Ross Wilburn nominated for Iowa House district 46 special

Ross Wilburn will be the Democratic candidate in the August 6 election to represent Iowa House district 46. Delegates to a special nominating convention in Ames on June 29 chose Wilburn on the second ballot.

The former Iowa City mayor, who has worked for Iowa State University Extension and Outreach since 2014, recently told Bleeding Heartland that if elected to the state House, he wants to address problems with privatized Medicaid, climate change, and gun violence. Other priorities for Wilburn are strengthening public school districts, restoring collective bargaining rights for public workers, and making Iowa more welcoming and inclusive for marginalized groups such as the LGBTQ community, people of color, veterans, and people with disabilities.

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Democrats Jamet Colton, Amber Corrieri running for Iowa House district 46

Ames School Board member Jamet Colton and Ames City Council member Amber Corrieri confirmed on June 17 that they will seek the Democratic nomination for Iowa House district 46, where longtime State Representative Lisa Heddens is stepping down to serve as a Story County supervisor. I enclose below statements with background on both candidates.

Delegates in the precincts that make up House district 46 will select the nominee at a district convention, to be scheduled soon after Governor Kim Reynolds sets a date for the special House election. Although I have not seen any formal announcement from Ames School Board member Lewis Rosser, many Story County sources expect him to compete for the nomination. Dr. Jay Brown, an allergist with the McFarland Clinic, is also considering the race, he told Bleeding Heartland over the weekend.

The Democratic nominee will almost certainly win the special election later this summer, given that the strongest potential Republican candidate, Ames City Council member Tim Gartin, says he is not running. Some locals had speculated that Gartin had a chance to flip the seat, with the election taking place before most Iowa State University students return for the fall semester. I haven’t heard of any announced GOP candidate for this race. Even without the large student population in town, winning this district would be a longshot for a Republican. Residents of House district 46 gave 57.2 percent of the 2016 presidential vote to Hillary Clinton and 65.3 percent of the vote for governor last year to Fred Hubbell.

Regardless of who serves out the remainder of Heddens’ term, which runs through 2020, Democrats may well have a contested primary in House district 46 next June. It’s easy to qualify for the primary ballot in Iowa by collecting 50 signatures on nominating petitions.

UPDATE: I forgot to mention that if elected, Colton would be the first Latinx to serve in the Iowa legislature.

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Democratic declines in key counties: A turnout or persuasion problem?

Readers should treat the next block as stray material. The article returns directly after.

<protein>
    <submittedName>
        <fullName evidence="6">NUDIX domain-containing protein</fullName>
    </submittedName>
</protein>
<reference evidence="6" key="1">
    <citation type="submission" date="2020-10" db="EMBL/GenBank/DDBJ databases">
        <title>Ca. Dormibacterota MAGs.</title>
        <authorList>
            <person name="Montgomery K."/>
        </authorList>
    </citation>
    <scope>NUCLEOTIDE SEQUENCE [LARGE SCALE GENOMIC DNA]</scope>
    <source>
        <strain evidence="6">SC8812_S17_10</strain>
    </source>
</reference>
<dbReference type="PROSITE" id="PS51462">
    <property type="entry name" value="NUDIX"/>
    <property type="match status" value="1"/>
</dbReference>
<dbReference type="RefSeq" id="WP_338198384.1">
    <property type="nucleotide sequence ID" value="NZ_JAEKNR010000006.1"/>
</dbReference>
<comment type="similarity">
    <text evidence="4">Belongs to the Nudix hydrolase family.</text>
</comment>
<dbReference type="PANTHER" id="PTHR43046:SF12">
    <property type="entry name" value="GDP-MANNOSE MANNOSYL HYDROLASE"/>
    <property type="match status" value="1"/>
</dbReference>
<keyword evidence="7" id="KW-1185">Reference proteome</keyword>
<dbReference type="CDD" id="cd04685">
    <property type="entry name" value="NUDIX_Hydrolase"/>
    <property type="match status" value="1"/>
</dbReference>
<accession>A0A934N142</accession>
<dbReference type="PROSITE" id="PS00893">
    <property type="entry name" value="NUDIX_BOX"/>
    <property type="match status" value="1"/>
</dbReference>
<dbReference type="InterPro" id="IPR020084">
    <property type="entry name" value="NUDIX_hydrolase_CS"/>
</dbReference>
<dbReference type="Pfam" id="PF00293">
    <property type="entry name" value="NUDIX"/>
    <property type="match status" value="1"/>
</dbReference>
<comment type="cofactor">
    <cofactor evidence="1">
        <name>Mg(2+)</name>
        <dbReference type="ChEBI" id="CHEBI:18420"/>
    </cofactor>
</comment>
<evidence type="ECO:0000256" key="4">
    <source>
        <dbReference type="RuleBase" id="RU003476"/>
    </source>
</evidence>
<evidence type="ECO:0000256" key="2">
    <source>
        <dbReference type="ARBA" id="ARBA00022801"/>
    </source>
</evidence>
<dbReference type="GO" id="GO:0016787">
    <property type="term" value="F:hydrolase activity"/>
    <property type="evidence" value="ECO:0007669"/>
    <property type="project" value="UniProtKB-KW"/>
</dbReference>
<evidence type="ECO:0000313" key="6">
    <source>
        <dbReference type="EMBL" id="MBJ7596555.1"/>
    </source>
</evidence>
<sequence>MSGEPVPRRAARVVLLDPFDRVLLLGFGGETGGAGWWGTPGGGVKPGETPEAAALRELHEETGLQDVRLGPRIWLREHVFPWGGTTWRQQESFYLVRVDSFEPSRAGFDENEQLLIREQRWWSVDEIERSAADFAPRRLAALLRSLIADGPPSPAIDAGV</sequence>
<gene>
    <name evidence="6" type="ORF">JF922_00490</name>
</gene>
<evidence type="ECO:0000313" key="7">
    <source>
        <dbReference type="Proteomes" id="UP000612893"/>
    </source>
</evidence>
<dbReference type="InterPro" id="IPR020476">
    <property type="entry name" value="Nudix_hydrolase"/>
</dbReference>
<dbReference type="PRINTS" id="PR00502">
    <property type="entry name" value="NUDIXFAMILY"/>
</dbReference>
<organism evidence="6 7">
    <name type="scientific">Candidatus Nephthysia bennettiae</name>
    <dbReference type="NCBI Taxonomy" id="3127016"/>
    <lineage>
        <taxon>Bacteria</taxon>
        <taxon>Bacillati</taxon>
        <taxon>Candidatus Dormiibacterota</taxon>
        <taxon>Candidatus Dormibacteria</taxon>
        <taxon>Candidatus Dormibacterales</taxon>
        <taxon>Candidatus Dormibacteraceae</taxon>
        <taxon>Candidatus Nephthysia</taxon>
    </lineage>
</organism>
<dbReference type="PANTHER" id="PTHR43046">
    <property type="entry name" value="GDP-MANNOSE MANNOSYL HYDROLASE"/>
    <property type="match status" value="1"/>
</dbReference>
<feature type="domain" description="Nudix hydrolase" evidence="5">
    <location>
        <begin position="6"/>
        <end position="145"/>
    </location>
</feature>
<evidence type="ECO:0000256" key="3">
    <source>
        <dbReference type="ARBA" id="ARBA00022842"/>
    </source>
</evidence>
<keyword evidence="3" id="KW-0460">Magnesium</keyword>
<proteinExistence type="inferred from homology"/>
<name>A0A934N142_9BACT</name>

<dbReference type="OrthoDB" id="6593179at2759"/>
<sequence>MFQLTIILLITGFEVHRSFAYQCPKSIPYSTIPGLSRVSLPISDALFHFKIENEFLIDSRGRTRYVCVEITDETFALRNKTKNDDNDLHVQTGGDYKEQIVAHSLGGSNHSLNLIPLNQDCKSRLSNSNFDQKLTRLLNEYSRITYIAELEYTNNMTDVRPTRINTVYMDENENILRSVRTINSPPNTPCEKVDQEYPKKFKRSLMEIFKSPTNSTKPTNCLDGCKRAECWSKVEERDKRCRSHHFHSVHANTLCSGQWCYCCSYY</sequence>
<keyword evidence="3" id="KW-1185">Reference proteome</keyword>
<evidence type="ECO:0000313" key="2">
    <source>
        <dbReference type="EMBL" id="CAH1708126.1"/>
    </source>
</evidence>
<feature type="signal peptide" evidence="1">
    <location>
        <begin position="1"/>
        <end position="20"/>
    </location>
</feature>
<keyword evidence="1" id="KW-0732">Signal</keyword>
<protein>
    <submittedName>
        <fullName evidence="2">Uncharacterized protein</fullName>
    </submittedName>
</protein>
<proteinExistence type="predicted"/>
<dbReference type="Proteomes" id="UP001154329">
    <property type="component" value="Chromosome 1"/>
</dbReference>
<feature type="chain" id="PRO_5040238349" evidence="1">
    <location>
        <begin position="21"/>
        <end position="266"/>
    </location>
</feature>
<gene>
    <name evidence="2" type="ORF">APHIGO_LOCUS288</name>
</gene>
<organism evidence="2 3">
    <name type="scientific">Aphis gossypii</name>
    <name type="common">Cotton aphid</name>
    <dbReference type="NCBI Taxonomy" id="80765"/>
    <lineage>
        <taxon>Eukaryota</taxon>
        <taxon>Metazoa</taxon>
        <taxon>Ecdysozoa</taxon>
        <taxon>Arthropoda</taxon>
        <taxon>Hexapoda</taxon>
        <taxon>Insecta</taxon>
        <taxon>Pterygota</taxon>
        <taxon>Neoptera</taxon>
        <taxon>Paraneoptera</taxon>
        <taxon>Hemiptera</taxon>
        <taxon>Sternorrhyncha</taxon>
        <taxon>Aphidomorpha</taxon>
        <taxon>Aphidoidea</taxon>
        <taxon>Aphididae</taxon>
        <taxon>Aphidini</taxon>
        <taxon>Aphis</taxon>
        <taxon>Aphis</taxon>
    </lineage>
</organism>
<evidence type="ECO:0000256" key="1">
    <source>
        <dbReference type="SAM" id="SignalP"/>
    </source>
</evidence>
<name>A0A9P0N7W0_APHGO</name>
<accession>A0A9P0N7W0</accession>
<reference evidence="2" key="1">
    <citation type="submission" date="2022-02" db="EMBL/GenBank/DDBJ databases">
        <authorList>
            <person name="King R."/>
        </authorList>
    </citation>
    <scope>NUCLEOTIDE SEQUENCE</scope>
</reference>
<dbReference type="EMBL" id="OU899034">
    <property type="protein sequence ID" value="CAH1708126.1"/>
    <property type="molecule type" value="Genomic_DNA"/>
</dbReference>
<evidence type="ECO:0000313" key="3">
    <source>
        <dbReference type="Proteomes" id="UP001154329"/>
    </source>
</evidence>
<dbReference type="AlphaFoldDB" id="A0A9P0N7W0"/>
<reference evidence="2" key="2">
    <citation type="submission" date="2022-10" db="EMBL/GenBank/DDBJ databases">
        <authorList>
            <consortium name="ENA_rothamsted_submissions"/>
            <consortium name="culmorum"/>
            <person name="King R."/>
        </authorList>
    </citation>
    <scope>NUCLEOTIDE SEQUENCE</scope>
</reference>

Twelfth in a series interpreting the results of Iowa’s 2018 state and federal elections.

One of the hottest debates in Democratic activist circles relates to strategy for winning statewide and national elections. Does the party need to fix a base turnout problem by nominating contenders who will inspire passionate support among progressives? Or is the more urgent task appealing to voters who used to back Democrats, but lately have favored Republican candidates?

This post doesn’t claim to settle that argument, but searches for clues in the results and turnout rates from key Iowa counties where Fred Hubbell underperformed in his bid to unseat Governor Kim Reynolds.

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Court puts four new Iowa voting restrictions on hold (updated)

A Polk County District Court has ordered that four voting restrictions Iowa Republicans enacted in 2017 will be on hold pending resolution of a lawsuit the League of United Latin American Citizens and Iowa State University student Taylor Blair filed in May. Plaintiffs had requested the temporary injunction, noting that the new law (House File 516) could disenfranchise eligible voters in various ways and would disproportionately harm Democrats, who are more likely to cast early ballots.

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66 photos from Keep Families Together rallies in Iowa

Despite heat advisories across most of the state, at least 2,000 Iowans turned out for rallies and marches on June 30 to oppose the Trump administration’s family separation policy and demand justice for immigrants.

Like the Women’s March and similar mass protests from the past two years, the Keep Families Together events were a target-rich environment for creative political signs and t-shirts. With thanks to those who gave permission to publish their photographs here, I’ve compiled some of my favorite images from the weekend.

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Then and now: Kim Reynolds on Steve King

Governor Kim Reynolds downplayed her association with U.S. Representative Steve King on Friday, saying “No two people are going to agree on everything” and describing the bigoted loudmouth as just “one of over 4,000 honorary chairs” of her campaign.

When it has suited her political purposes, she has spoken of King in a much more flattering way.

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